These programs are also appealing because schools are often viewed as buildings — not necessarily as a network of relationships. It is easier to imagine changing the school building by adding metal detectors at entrances, posting security guards in hallways and installing cameras than it is to imagine a improving the quality of the relationships within the school.

Most school leaders intuitively sense the high degree of difficulty of improving school culture, because it is so embedded within the fabric of what people think of as school.  In addition, even if an enlightened school leader wanted to significantly improve a school’s culture, there is no clear road map or recipe for doing so.

No wonder why a well intentioned school administrator, after I asked him to envision each student walking through the school door every morning without having to worry about being mistreated by anyone, shook his head and with resignation replied that it was impossible to guarantee that.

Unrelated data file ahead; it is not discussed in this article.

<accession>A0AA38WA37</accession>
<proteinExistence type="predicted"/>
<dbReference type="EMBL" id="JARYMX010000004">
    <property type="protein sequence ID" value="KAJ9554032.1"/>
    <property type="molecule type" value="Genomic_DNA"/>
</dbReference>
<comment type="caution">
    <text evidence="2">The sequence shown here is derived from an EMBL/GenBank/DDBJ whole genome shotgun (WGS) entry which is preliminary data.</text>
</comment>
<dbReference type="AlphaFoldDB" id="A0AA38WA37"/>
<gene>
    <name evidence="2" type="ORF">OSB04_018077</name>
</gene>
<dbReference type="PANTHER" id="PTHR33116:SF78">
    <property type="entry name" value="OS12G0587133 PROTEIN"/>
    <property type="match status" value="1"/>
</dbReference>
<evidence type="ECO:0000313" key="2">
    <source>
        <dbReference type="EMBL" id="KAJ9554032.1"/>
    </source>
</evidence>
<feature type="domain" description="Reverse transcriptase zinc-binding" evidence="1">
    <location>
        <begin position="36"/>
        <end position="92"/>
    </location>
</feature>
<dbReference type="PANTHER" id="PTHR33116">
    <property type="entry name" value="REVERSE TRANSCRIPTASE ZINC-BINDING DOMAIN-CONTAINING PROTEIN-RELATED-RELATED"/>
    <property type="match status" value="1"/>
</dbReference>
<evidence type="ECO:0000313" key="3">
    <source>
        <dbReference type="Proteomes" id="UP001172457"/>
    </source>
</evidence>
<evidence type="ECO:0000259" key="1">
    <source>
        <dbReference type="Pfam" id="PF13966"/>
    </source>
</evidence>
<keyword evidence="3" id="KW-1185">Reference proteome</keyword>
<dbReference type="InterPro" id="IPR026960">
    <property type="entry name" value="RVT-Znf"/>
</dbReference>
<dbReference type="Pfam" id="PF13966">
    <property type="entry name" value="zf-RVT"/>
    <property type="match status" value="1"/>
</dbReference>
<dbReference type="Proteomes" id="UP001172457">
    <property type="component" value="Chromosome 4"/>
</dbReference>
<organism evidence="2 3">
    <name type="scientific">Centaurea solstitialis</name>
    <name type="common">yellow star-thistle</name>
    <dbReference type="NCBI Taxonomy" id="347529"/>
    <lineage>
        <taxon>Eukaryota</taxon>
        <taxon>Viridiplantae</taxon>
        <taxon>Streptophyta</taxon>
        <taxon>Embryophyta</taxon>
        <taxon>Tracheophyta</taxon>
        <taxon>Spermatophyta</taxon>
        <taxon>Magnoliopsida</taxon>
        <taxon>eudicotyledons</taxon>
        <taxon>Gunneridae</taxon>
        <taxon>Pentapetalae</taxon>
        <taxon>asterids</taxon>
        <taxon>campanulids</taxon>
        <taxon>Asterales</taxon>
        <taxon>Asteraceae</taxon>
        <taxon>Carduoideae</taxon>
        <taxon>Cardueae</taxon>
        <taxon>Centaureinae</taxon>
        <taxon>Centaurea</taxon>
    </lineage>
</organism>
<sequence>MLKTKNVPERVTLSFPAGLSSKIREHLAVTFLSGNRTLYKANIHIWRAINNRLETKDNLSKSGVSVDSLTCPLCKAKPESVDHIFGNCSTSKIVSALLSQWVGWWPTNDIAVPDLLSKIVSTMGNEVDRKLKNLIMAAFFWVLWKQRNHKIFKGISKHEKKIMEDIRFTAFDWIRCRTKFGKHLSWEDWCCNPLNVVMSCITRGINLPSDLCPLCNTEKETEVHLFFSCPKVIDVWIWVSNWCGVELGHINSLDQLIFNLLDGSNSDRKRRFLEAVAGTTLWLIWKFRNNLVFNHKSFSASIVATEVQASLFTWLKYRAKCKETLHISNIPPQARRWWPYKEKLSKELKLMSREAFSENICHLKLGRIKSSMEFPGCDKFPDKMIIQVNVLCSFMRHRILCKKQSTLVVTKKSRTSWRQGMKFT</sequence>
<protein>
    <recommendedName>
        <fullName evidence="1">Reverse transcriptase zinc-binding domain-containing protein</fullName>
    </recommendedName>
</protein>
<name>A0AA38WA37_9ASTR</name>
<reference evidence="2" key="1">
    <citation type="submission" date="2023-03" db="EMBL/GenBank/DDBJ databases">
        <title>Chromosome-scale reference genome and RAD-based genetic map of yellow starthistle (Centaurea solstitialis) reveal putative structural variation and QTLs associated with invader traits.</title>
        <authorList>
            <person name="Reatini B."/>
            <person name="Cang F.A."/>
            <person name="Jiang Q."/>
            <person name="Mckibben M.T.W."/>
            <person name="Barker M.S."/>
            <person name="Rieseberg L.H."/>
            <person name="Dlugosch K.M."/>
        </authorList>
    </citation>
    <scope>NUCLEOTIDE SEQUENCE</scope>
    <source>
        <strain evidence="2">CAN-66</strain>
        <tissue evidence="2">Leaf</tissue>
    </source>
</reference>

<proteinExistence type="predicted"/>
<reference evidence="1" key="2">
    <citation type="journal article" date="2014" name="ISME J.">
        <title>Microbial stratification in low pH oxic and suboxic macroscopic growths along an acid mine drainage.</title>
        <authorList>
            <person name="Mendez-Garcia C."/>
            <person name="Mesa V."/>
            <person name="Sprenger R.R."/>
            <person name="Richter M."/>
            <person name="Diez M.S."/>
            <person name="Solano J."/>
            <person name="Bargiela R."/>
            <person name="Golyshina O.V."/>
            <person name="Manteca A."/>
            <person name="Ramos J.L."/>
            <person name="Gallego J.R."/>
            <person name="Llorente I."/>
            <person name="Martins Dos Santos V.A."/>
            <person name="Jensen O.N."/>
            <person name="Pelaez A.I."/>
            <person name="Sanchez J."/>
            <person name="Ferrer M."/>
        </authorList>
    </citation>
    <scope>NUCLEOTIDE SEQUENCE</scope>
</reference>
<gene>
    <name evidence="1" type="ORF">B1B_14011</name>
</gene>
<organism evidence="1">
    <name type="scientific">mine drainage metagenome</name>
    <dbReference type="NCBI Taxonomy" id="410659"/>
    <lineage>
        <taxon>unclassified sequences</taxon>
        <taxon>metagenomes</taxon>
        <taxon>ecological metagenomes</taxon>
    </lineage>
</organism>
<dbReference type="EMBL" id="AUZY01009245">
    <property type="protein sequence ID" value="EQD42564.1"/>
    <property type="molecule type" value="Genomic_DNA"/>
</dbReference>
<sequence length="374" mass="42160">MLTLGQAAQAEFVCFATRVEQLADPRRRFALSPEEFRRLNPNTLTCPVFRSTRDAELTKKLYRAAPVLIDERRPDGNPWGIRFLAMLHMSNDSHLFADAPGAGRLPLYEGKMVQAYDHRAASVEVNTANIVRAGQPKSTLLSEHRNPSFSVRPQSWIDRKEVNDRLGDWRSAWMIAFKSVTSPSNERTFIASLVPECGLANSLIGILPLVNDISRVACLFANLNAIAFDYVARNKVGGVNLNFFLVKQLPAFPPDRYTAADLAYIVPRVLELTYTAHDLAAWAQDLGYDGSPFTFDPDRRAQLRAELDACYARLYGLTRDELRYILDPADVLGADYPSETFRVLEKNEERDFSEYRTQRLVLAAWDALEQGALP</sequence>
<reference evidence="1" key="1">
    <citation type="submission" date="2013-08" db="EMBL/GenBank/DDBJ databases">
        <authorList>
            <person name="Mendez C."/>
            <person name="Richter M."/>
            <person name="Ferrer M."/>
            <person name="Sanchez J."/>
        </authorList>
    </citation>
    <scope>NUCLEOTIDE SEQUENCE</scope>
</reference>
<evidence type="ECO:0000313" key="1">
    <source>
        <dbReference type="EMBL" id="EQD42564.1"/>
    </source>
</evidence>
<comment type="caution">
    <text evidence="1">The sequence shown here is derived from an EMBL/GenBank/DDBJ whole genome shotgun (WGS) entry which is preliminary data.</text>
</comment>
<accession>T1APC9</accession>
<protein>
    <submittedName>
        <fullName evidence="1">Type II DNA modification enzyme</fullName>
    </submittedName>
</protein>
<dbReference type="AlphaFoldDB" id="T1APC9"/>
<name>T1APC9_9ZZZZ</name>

That administrator is probably right about the degree of difficulty involved in achieving that goal, but this fact shouldn’t diminish the importance of the moral imperative for accepting the challenge and trying to achieve it.

Making schools safer means educators must reimagine a different type of safe school — one that more accurately reflects the recommendation from the research.

Here are a few ideas to consider:

  • Schools are communities, not just groups of people who happen to be in the same place and time.
  • Communities are united by common values and beliefs that can be articuated and understood by all its members.